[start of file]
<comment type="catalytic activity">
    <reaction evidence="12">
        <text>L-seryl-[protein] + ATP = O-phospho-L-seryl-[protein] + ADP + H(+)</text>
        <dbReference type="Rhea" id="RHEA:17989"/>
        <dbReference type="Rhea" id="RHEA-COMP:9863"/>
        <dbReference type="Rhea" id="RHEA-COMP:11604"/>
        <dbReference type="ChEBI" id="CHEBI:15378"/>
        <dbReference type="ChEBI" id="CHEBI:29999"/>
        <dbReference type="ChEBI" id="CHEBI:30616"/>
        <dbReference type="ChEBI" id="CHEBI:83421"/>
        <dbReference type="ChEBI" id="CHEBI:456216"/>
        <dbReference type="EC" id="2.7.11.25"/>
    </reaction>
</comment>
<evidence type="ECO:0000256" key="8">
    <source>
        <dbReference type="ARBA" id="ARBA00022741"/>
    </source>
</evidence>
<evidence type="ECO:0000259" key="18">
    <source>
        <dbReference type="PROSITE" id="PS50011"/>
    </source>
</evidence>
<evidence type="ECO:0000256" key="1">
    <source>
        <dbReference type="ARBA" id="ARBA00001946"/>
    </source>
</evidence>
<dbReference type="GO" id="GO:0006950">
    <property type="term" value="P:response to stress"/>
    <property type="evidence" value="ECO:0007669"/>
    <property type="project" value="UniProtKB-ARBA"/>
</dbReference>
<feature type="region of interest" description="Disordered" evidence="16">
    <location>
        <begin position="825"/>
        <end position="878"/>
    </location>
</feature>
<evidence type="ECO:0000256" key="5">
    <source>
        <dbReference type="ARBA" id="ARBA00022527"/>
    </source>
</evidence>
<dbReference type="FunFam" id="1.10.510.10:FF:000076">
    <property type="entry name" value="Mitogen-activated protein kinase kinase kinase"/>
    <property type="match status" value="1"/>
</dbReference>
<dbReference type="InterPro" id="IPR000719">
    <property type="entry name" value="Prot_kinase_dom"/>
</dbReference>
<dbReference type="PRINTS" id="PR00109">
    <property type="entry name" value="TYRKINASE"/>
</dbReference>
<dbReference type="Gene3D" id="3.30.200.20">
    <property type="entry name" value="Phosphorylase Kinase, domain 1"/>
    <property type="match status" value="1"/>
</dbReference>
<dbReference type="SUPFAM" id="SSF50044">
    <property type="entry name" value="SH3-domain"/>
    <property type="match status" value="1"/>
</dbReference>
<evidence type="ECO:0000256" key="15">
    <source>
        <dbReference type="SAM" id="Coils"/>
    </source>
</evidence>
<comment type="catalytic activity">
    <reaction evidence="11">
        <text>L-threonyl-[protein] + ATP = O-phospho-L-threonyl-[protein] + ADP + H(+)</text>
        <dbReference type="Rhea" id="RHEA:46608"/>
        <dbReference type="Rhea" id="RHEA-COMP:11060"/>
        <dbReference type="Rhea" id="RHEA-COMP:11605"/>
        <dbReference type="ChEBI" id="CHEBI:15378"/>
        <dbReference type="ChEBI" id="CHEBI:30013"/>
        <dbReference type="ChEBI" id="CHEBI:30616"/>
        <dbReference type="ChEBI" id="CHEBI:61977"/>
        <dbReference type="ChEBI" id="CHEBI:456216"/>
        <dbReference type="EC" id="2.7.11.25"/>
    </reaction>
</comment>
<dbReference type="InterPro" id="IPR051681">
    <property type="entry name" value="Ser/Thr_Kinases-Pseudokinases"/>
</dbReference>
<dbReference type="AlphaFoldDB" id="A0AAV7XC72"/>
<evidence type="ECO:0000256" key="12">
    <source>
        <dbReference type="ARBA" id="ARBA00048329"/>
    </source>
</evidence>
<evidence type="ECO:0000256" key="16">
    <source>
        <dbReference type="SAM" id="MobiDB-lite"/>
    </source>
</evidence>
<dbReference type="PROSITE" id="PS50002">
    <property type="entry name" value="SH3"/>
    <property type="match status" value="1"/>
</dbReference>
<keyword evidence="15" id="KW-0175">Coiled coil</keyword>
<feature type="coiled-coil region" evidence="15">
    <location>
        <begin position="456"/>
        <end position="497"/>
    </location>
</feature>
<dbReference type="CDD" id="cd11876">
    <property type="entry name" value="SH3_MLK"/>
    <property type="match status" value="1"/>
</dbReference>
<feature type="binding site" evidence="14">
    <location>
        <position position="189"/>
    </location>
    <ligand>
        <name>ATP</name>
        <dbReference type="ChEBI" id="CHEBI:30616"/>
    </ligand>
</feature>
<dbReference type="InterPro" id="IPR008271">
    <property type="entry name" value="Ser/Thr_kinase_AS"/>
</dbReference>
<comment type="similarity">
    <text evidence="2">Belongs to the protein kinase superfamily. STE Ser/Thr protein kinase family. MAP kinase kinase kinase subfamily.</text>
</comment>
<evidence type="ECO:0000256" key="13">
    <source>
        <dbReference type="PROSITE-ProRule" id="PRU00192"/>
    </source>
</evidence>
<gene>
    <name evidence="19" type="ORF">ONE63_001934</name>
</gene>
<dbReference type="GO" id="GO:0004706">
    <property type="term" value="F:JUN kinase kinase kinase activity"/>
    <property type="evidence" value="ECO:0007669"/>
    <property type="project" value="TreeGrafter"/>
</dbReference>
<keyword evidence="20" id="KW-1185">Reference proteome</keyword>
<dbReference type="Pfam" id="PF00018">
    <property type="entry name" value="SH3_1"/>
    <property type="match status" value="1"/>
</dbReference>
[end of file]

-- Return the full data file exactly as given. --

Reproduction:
<comment type="catalytic activity">
    <reaction evidence="12">
        <text>L-seryl-[protein] + ATP = O-phospho-L-seryl-[protein] + ADP + H(+)</text>
        <dbReference type="Rhea" id="RHEA:17989"/>
        <dbReference type="Rhea" id="RHEA-COMP:9863"/>
        <dbReference type="Rhea" id="RHEA-COMP:11604"/>
        <dbReference type="ChEBI" id="CHEBI:15378"/>
        <dbReference type="ChEBI" id="CHEBI:29999"/>
        <dbReference type="ChEBI" id="CHEBI:30616"/>
        <dbReference type="ChEBI" id="CHEBI:83421"/>
        <dbReference type="ChEBI" id="CHEBI:456216"/>
        <dbReference type="EC" id="2.7.11.25"/>
    </reaction>
</comment>
<evidence type="ECO:0000256" key="8">
    <source>
        <dbReference type="ARBA" id="ARBA00022741"/>
    </source>
</evidence>
<evidence type="ECO:0000259" key="18">
    <source>
        <dbReference type="PROSITE" id="PS50011"/>
    </source>
</evidence>
<evidence type="ECO:0000256" key="1">
    <source>
        <dbReference type="ARBA" id="ARBA00001946"/>
    </source>
</evidence>
<dbReference type="GO" id="GO:0006950">
    <property type="term" value="P:response to stress"/>
    <property type="evidence" value="ECO:0007669"/>
    <property type="project" value="UniProtKB-ARBA"/>
</dbReference>
<feature type="region of interest" description="Disordered" evidence="16">
    <location>
        <begin position="825"/>
        <end position="878"/>
    </location>
</feature>
<evidence type="ECO:0000256" key="5">
    <source>
        <dbReference type="ARBA" id="ARBA00022527"/>
    </source>
</evidence>
<dbReference type="FunFam" id="1.10.510.10:FF:000076">
    <property type="entry name" value="Mitogen-activated protein kinase kinase kinase"/>
    <property type="match status" value="1"/>
</dbReference>
<dbReference type="InterPro" id="IPR000719">
    <property type="entry name" value="Prot_kinase_dom"/>
</dbReference>
<dbReference type="PRINTS" id="PR00109">
    <property type="entry name" value="TYRKINASE"/>
</dbReference>
<dbReference type="Gene3D" id="3.30.200.20">
    <property type="entry name" value="Phosphorylase Kinase, domain 1"/>
    <property type="match status" value="1"/>
</dbReference>
<dbReference type="SUPFAM" id="SSF50044">
    <property type="entry name" value="SH3-domain"/>
    <property type="match status" value="1"/>
</dbReference>
<evidence type="ECO:0000256" key="15">
    <source>
        <dbReference type="SAM" id="Coils"/>
    </source>
</evidence>
<comment type="catalytic activity">
    <reaction evidence="11">
        <text>L-threonyl-[protein] + ATP = O-phospho-L-threonyl-[protein] + ADP + H(+)</text>
        <dbReference type="Rhea" id="RHEA:46608"/>
        <dbReference type="Rhea" id="RHEA-COMP:11060"/>
        <dbReference type="Rhea" id="RHEA-COMP:11605"/>
        <dbReference type="ChEBI" id="CHEBI:15378"/>
        <dbReference type="ChEBI" id="CHEBI:30013"/>
        <dbReference type="ChEBI" id="CHEBI:30616"/>
        <dbReference type="ChEBI" id="CHEBI:61977"/>
        <dbReference type="ChEBI" id="CHEBI:456216"/>
        <dbReference type="EC" id="2.7.11.25"/>
    </reaction>
</comment>
<dbReference type="InterPro" id="IPR051681">
    <property type="entry name" value="Ser/Thr_Kinases-Pseudokinases"/>
</dbReference>
<dbReference type="AlphaFoldDB" id="A0AAV7XC72"/>
<evidence type="ECO:0000256" key="12">
    <source>
        <dbReference type="ARBA" id="ARBA00048329"/>
    </source>
</evidence>
<evidence type="ECO:0000256" key="16">
    <source>
        <dbReference type="SAM" id="MobiDB-lite"/>
    </source>
</evidence>
<dbReference type="PROSITE" id="PS50002">
    <property type="entry name" value="SH3"/>
    <property type="match status" value="1"/>
</dbReference>
<keyword evidence="15" id="KW-0175">Coiled coil</keyword>
<feature type="coiled-coil region" evidence="15">
    <location>
        <begin position="456"/>
        <end position="497"/>
    </location>
</feature>
<dbReference type="CDD" id="cd11876">
    <property type="entry name" value="SH3_MLK"/>
    <property type="match status" value="1"/>
</dbReference>
<feature type="binding site" evidence="14">
    <location>
        <position position="189"/>
    </location>
    <ligand>
        <name>ATP</name>
        <dbReference type="ChEBI" id="CHEBI:30616"/>
    </ligand>
</feature>
<dbReference type="InterPro" id="IPR008271">
    <property type="entry name" value="Ser/Thr_kinase_AS"/>
</dbReference>
<comment type="similarity">
    <text evidence="2">Belongs to the protein kinase superfamily. STE Ser/Thr protein kinase family. MAP kinase kinase kinase subfamily.</text>
</comment>
<evidence type="ECO:0000256" key="13">
    <source>
        <dbReference type="PROSITE-ProRule" id="PRU00192"/>
    </source>
</evidence>
<gene>
    <name evidence="19" type="ORF">ONE63_001934</name>
</gene>
<dbReference type="GO" id="GO:0004706">
    <property type="term" value="F:JUN kinase kinase kinase activity"/>
    <property type="evidence" value="ECO:0007669"/>
    <property type="project" value="TreeGrafter"/>
</dbReference>
<keyword evidence="20" id="KW-1185">Reference proteome</keyword>
<dbReference type="Pfam" id="PF00018">
    <property type="entry name" value="SH3_1"/>
    <property type="match status" value="1"/>
</dbReference>